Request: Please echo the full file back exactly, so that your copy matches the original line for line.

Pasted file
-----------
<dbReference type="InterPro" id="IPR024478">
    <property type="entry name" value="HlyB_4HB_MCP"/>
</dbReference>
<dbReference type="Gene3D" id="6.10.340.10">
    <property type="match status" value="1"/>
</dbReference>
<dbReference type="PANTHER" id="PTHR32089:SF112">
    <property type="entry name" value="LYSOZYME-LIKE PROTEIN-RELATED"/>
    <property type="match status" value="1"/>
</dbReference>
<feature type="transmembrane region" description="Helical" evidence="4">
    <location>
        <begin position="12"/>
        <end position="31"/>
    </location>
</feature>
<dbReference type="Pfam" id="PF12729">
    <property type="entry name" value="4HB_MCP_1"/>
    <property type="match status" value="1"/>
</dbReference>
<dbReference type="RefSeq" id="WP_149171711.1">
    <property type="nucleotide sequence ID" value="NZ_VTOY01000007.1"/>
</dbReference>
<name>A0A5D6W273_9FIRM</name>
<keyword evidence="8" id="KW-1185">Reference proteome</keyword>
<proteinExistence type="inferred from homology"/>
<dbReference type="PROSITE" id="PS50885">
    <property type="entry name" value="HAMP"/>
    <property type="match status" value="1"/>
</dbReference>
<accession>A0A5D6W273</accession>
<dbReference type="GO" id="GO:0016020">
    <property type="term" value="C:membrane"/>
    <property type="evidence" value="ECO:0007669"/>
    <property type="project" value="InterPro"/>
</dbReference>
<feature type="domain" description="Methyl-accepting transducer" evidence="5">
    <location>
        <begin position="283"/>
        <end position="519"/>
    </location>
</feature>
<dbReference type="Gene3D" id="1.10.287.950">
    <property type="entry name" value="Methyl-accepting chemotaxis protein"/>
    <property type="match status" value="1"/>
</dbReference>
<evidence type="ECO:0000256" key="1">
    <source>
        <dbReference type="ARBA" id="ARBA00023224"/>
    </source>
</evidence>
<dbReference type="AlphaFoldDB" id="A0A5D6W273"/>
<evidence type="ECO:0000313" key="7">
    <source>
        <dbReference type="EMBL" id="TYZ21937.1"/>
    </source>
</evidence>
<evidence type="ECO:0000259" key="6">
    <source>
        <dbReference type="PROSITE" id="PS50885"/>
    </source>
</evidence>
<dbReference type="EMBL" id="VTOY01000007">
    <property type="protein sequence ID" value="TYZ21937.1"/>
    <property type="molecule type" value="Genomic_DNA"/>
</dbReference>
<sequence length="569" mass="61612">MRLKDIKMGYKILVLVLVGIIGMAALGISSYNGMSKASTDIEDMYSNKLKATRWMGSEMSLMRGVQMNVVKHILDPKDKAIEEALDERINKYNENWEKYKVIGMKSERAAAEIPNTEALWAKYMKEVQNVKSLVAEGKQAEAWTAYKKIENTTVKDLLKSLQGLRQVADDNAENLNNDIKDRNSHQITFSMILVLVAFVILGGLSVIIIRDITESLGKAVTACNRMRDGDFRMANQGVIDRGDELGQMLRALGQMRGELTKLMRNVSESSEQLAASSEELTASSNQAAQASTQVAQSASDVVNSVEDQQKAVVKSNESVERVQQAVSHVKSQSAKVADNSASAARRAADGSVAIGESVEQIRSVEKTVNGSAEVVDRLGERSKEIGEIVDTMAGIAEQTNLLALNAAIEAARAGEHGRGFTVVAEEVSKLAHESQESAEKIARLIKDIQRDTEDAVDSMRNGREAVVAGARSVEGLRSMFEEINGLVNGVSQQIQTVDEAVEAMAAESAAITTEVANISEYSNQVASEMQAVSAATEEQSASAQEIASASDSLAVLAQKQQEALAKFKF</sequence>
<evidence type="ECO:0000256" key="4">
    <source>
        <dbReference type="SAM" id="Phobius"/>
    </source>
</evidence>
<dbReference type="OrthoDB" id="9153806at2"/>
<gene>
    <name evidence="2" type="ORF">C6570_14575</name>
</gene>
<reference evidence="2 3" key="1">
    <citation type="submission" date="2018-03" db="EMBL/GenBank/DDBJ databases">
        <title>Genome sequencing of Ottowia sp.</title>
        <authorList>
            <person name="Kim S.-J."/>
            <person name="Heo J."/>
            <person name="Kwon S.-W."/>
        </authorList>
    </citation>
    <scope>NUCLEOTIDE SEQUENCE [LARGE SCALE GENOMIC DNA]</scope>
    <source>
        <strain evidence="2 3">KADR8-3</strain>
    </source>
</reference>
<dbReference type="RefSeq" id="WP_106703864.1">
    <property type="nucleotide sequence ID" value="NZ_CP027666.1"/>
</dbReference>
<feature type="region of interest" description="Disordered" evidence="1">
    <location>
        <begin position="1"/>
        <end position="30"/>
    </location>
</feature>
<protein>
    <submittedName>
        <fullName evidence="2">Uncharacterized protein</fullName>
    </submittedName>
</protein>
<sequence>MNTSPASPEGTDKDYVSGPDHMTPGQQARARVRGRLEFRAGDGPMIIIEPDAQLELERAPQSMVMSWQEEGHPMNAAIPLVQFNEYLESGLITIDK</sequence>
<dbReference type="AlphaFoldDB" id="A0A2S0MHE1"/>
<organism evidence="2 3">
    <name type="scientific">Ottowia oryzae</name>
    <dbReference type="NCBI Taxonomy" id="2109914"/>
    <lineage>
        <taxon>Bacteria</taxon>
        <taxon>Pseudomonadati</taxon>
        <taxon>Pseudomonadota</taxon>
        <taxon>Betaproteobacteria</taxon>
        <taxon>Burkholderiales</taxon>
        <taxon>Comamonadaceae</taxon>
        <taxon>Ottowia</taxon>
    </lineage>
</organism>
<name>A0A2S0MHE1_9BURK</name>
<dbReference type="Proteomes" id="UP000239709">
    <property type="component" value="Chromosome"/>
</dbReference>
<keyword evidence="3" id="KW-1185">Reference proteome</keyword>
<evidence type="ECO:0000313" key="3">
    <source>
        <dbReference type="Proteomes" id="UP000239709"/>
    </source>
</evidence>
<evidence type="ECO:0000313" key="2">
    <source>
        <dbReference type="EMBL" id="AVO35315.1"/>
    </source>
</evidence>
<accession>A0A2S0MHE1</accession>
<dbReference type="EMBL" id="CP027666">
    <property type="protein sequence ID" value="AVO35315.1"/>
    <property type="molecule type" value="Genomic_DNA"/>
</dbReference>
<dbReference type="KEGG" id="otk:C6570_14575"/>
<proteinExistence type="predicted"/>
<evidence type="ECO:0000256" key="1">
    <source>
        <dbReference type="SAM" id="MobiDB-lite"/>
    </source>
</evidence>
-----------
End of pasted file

<dbReference type="InterPro" id="IPR024478">
    <property type="entry name" value="HlyB_4HB_MCP"/>
</dbReference>
<dbReference type="Gene3D" id="6.10.340.10">
    <property type="match status" value="1"/>
</dbReference>
<dbReference type="PANTHER" id="PTHR32089:SF112">
    <property type="entry name" value="LYSOZYME-LIKE PROTEIN-RELATED"/>
    <property type="match status" value="1"/>
</dbReference>
<feature type="transmembrane region" description="Helical" evidence="4">
    <location>
        <begin position="12"/>
        <end position="31"/>
    </location>
</feature>
<dbReference type="Pfam" id="PF12729">
    <property type="entry name" value="4HB_MCP_1"/>
    <property type="match status" value="1"/>
</dbReference>
<dbReference type="RefSeq" id="WP_149171711.1">
    <property type="nucleotide sequence ID" value="NZ_VTOY01000007.1"/>
</dbReference>
<name>A0A5D6W273_9FIRM</name>
<keyword evidence="8" id="KW-1185">Reference proteome</keyword>
<proteinExistence type="inferred from homology"/>
<dbReference type="PROSITE" id="PS50885">
    <property type="entry name" value="HAMP"/>
    <property type="match status" value="1"/>
</dbReference>
<accession>A0A5D6W273</accession>
<dbReference type="GO" id="GO:0016020">
    <property type="term" value="C:membrane"/>
    <property type="evidence" value="ECO:0007669"/>
    <property type="project" value="InterPro"/>
</dbReference>
<feature type="domain" description="Methyl-accepting transducer" evidence="5">
    <location>
        <begin position="283"/>
        <end position="519"/>
    </location>
</feature>
<dbReference type="Gene3D" id="1.10.287.950">
    <property type="entry name" value="Methyl-accepting chemotaxis protein"/>
    <property type="match status" value="1"/>
</dbReference>
<evidence type="ECO:0000256" key="1">
    <source>
        <dbReference type="ARBA" id="ARBA00023224"/>
    </source>
</evidence>
<dbReference type="AlphaFoldDB" id="A0A5D6W273"/>
<evidence type="ECO:0000313" key="7">
    <source>
        <dbReference type="EMBL" id="TYZ21937.1"/>
    </source>
</evidence>
<evidence type="ECO:0000259" key="6">
    <source>
        <dbReference type="PROSITE" id="PS50885"/>
    </source>
</evidence>
<dbReference type="EMBL" id="VTOY01000007">
    <property type="protein sequence ID" value="TYZ21937.1"/>
    <property type="molecule type" value="Genomic_DNA"/>
</dbReference>
<sequence length="569" mass="61612">MRLKDIKMGYKILVLVLVGIIGMAALGISSYNGMSKASTDIEDMYSNKLKATRWMGSEMSLMRGVQMNVVKHILDPKDKAIEEALDERINKYNENWEKYKVIGMKSERAAAEIPNTEALWAKYMKEVQNVKSLVAEGKQAEAWTAYKKIENTTVKDLLKSLQGLRQVADDNAENLNNDIKDRNSHQITFSMILVLVAFVILGGLSVIIIRDITESLGKAVTACNRMRDGDFRMANQGVIDRGDELGQMLRALGQMRGELTKLMRNVSESSEQLAASSEELTASSNQAAQASTQVAQSASDVVNSVEDQQKAVVKSNESVERVQQAVSHVKSQSAKVADNSASAARRAADGSVAIGESVEQIRSVEKTVNGSAEVVDRLGERSKEIGEIVDTMAGIAEQTNLLALNAAIEAARAGEHGRGFTVVAEEVSKLAHESQESAEKIARLIKDIQRDTEDAVDSMRNGREAVVAGARSVEGLRSMFEEINGLVNGVSQQIQTVDEAVEAMAAESAAITTEVANISEYSNQVASEMQAVSAATEEQSASAQEIASASDSLAVLAQKQQEALAKFKF</sequence>
<evidence type="ECO:0000256" key="4">
    <source>
        <dbReference type="SAM" id="Phobius"/>
    </source>
</evidence>
<dbReference type="OrthoDB" id="9153806at2"/>
<gene>
    <name evidence="2" type="ORF">C6570_14575</name>
</gene>
<reference evidence="2 3" key="1">
    <citation type="submission" date="2018-03" db="EMBL/GenBank/DDBJ databases">
        <title>Genome sequencing of Ottowia sp.</title>
        <authorList>
            <person name="Kim S.-J."/>
            <person name="Heo J."/>
            <person name="Kwon S.-W."/>
        </authorList>
    </citation>
    <scope>NUCLEOTIDE SEQUENCE [LARGE SCALE GENOMIC DNA]</scope>
    <source>
        <strain evidence="2 3">KADR8-3</strain>
    </source>
</reference>
<dbReference type="RefSeq" id="WP_106703864.1">
    <property type="nucleotide sequence ID" value="NZ_CP027666.1"/>
</dbReference>
<feature type="region of interest" description="Disordered" evidence="1">
    <location>
        <begin position="1"/>
        <end position="30"/>
    </location>
</feature>
<protein>
    <submittedName>
        <fullName evidence="2">Uncharacterized protein</fullName>
    </submittedName>
</protein>
<sequence>MNTSPASPEGTDKDYVSGPDHMTPGQQARARVRGRLEFRAGDGPMIIIEPDAQLELERAPQSMVMSWQEEGHPMNAAIPLVQFNEYLESGLITIDK</sequence>
<dbReference type="AlphaFoldDB" id="A0A2S0MHE1"/>
<organism evidence="2 3">
    <name type="scientific">Ottowia oryzae</name>
    <dbReference type="NCBI Taxonomy" id="2109914"/>
    <lineage>
        <taxon>Bacteria</taxon>
        <taxon>Pseudomonadati</taxon>
        <taxon>Pseudomonadota</taxon>
        <taxon>Betaproteobacteria</taxon>
        <taxon>Burkholderiales</taxon>
        <taxon>Comamonadaceae</taxon>
        <taxon>Ottowia</taxon>
    </lineage>
</organism>
<name>A0A2S0MHE1_9BURK</name>
<dbReference type="Proteomes" id="UP000239709">
    <property type="component" value="Chromosome"/>
</dbReference>
<keyword evidence="3" id="KW-1185">Reference proteome</keyword>
<evidence type="ECO:0000313" key="3">
    <source>
        <dbReference type="Proteomes" id="UP000239709"/>
    </source>
</evidence>
<evidence type="ECO:0000313" key="2">
    <source>
        <dbReference type="EMBL" id="AVO35315.1"/>
    </source>
</evidence>
<accession>A0A2S0MHE1</accession>
<dbReference type="EMBL" id="CP027666">
    <property type="protein sequence ID" value="AVO35315.1"/>
    <property type="molecule type" value="Genomic_DNA"/>
</dbReference>
<dbReference type="KEGG" id="otk:C6570_14575"/>
<proteinExistence type="predicted"/>
<evidence type="ECO:0000256" key="1">
    <source>
        <dbReference type="SAM" id="MobiDB-lite"/>
    </source>
</evidence>